A miniretrospective of Mr. Naumans career now occupies the American pavilion. It spills over into university buildings on the other side of the Grand Canal, where a new work, Days/Giorni, is split between two large rooms. Rows of paper-thin, white loudspeakers, twin gantlets, broadcast voices intoning the days of the week in syncopated varieties (English at one site, Italian at the other).
It claims center stage partly because, among the usual competitors, Britains entry, Steve McQueen, has phoned in his work, which is a video about the Biennales leafy Giardini in off-season. Claude Lévêque, representing France, has constructed an inexplicable monstrosity in the form of a cross-shaped prisonlike cell with black flags blown by electric fans, of no apparent meaning. Germany, eschewing nationalism, abdicates its pavilion to a British artist, Liam Gillick, who has installed bare pine kitchen cabinets. It is the lamest German entry in decades, by wide consensus.
Aficionados instead made a kerfuffle over The Collectors, by the Berlin-based team of Michael Elmgreen and Ingar Dragset, jointly occupying the Danish and Nordic pavilions. An installation about a broken-up family and their dead gay neighbor (his corpse floats in a pool outside the Nordic pavilion), its an inside joke, an elaborate stage set, clever but shallow.
Mr. Naumans work manages to be funnier, in dark ways that plumb psychic depths foreign to the likes of Elmgreen & Dragset. Formal panache lends visual rigor to what Mr. Nauman intends, at a glance, to appear jury-rigged and kind of dumb. The needle-stuck-in-the-groove annoyance that he also cultivates demands, like any grueling endeavor, a degree of sacrifice, which may try even the most sympathetic viewers patience.
But the effort is its own reward, a Beckett-like concept in line with Mr. Naumans philosophy. From the start John Cage and the Minimalist composers have also been lodestars to Mr. Nauman, whose art often makes odd music out of grating sounds, psychotic rants and everyday speech. Days/Giorni takes mindless recitation and turns it into a sort of polyphonic choir.
I mentioned, at the start, discovering Mr. Forsythes pavilion in the garden because it summoned to mind stumbling for the first time on the Biennale as a student in Italy years ago and finding, late one hot summer day, far from the crush of tourists and churches, in the silent, whitewashed pavilions of the tree-lined Giardini, a work by Mr. Nauman. Its strangeness seemed then, as his art still does, both a rebuke and a universe to be explored.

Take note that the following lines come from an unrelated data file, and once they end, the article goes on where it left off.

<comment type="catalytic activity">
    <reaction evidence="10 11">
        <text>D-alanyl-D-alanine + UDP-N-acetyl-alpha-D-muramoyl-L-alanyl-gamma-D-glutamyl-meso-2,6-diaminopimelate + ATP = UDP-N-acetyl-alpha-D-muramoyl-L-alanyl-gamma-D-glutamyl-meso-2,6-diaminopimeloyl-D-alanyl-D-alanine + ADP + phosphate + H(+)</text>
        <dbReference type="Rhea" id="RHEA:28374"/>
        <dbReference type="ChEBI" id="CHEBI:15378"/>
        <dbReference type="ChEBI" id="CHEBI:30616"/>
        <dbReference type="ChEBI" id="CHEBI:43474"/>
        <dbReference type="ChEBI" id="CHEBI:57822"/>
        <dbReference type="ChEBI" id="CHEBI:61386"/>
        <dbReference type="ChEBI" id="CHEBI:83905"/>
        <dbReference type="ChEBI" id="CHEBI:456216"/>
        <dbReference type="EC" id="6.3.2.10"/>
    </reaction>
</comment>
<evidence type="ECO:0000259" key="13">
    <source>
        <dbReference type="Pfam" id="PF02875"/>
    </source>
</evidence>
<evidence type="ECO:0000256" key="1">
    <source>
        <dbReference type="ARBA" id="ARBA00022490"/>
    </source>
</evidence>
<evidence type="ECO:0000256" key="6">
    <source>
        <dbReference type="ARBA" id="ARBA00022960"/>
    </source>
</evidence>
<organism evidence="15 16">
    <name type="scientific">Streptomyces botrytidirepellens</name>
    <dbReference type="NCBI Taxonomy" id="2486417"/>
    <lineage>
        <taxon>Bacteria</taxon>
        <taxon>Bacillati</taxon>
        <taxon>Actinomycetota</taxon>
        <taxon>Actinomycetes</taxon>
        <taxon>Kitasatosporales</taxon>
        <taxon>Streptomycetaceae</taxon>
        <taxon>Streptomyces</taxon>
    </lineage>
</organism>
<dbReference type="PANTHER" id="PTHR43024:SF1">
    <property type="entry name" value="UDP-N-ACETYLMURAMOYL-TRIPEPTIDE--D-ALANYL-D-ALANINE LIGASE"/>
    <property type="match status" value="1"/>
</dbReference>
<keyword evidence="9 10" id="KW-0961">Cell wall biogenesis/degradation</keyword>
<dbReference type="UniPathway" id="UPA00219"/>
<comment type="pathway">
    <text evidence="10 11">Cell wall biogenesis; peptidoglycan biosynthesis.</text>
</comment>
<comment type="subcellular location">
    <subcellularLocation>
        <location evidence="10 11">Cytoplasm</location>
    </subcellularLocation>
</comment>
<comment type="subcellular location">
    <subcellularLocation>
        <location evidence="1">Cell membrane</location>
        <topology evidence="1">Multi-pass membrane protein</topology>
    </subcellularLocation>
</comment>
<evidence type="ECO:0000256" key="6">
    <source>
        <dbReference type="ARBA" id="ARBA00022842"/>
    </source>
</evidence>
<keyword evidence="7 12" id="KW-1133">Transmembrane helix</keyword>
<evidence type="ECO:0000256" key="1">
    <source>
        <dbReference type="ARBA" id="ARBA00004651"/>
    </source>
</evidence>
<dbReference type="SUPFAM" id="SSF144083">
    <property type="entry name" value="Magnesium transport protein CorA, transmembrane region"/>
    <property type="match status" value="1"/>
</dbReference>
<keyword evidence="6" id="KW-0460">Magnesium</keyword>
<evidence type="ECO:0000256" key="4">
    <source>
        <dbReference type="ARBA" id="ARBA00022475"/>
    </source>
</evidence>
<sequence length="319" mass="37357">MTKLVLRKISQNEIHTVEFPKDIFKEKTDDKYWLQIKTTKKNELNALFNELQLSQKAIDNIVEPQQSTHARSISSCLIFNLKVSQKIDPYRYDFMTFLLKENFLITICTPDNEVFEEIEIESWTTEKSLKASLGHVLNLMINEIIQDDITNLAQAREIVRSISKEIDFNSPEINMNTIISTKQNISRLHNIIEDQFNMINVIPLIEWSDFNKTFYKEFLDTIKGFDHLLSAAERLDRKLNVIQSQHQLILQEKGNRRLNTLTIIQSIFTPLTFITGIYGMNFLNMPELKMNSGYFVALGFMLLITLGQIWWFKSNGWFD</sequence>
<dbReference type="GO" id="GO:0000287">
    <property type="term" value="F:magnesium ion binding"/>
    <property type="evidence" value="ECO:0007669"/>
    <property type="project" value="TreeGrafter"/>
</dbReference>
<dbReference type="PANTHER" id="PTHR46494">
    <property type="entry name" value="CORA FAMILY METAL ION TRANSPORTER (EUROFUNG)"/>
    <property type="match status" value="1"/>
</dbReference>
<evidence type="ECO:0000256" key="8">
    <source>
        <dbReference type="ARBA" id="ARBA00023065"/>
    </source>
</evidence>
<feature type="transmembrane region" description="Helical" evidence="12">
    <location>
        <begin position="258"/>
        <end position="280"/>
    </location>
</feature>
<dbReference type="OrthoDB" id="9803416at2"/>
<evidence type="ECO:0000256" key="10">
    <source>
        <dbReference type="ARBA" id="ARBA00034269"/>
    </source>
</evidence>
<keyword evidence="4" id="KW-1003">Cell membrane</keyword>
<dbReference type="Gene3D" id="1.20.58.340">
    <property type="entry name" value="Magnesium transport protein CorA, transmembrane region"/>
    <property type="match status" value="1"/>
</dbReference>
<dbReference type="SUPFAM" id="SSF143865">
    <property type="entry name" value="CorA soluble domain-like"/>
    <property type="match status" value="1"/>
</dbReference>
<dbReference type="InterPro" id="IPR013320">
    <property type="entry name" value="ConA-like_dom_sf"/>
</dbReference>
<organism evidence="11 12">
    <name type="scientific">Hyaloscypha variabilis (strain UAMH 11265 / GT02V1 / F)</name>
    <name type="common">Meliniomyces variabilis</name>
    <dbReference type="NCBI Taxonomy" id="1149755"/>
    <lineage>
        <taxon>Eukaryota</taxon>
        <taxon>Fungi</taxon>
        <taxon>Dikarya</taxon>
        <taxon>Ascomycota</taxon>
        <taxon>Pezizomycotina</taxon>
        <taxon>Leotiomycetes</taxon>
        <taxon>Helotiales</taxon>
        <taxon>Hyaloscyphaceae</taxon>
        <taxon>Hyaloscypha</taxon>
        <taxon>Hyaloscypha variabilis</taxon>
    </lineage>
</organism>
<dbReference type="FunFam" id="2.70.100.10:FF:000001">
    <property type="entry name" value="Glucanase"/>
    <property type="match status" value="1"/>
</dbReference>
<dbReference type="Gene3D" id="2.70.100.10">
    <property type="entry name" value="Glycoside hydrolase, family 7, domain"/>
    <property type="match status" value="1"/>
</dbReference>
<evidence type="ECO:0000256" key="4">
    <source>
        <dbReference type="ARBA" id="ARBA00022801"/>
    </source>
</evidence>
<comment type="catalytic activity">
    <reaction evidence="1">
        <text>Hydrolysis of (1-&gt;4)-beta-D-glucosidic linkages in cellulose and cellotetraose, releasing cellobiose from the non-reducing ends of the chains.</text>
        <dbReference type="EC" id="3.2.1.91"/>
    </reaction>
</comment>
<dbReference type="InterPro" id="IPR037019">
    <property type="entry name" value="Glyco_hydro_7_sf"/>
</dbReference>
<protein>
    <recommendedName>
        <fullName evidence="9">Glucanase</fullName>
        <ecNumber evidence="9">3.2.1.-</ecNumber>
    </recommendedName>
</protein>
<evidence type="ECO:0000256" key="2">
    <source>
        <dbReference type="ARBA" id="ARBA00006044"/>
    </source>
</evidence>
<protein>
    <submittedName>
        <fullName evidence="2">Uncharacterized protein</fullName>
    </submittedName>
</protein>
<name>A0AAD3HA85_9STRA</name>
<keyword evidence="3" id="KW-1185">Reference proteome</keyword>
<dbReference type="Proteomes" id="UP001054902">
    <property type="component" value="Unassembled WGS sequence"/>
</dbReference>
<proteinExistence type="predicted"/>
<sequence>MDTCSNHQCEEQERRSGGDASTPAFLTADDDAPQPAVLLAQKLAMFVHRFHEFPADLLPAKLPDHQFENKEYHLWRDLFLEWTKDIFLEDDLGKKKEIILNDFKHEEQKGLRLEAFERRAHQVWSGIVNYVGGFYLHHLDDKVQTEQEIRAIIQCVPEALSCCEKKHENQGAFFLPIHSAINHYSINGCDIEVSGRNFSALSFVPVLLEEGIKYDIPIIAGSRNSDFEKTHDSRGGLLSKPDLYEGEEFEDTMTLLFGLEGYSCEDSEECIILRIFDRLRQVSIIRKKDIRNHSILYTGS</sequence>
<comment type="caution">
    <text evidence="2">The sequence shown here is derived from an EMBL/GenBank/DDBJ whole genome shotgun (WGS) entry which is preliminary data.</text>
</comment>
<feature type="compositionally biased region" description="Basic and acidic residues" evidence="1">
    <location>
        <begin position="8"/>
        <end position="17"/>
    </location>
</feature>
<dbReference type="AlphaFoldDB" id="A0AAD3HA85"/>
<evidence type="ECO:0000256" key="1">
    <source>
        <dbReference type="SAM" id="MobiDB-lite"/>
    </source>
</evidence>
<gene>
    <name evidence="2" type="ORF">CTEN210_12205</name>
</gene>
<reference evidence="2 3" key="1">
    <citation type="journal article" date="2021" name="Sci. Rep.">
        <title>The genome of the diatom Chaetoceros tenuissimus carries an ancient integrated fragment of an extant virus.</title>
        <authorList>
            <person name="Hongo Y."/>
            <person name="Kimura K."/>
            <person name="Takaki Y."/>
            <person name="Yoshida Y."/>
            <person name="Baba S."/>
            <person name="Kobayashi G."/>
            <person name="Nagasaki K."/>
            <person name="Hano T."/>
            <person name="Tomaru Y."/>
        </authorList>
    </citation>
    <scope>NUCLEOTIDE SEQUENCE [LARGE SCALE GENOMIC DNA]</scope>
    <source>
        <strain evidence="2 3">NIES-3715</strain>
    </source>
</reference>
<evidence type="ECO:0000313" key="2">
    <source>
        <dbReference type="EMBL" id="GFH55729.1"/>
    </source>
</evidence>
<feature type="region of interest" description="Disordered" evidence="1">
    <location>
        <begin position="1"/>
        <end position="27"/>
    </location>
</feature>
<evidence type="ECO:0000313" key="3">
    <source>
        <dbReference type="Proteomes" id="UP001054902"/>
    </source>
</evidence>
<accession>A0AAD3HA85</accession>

The memory of it made me wonder about the other big event taking place here, timed to coincide with the Biennale. François Pinault, the billionaire French collector, has installed part of his collection, like choice spoils of war, on long-term view at the Dogana, Venices former customs house, which the city has turned over to him and the architect Tadao Ando has refurbished.
The buildings renovation is a sober and airy arrangement of thick wood beams and concrete, with half-moon windows gazing onto bobbing yachts of Russian oligarchs in the sparkling lagoon. The view is apt. Mr. Pinaults relentless assortment of trendy blue-chip works from the last decade or so, lighted like so many cadavers in a medical school operating theater, reeks of pre-crash money and Bush-era cynicism. Their installation creates the weird, antiseptic aura of Dr. Nos lair.
It came as a relief to retreat back to the Giardini and give Mr. Birnbaums exhibition another shot. In the quiet after the opening, things emerged. Simon Starlings kinetic sculpture, a projector beaming onto a wall a black-and-white film about the construction of the same object at a metal fabricators in Berlin, made satisfying whirs and clanks. Tony Conrads large rectangles of yellowing paper, framed by slashes of colored pigment, post-Minimalist haikus from the 70s, slowly faded like aging doges in the late afternoon light.
Yoko Ono had posted on a typed sheet of paper, tacked to a gallery wall, an injunction titled Cleaning Piece III, from 1996.
Try to say nothing negative about anybody.
a) for three days
b) for 45 days
c) for three months
See what happens to your life.
That seemed like a signal to return to the garden behind the Arsenale, just before it closed, when the sun was still high in the sky.
The last visitors wearily trudged out. The rusty doors to the pavilion were still open. The young woman had left, and a distant belch of a ships horn broke the silence. No one was watching.
So I tried out Mr. Forsythes rings.
- Michael Kimmelman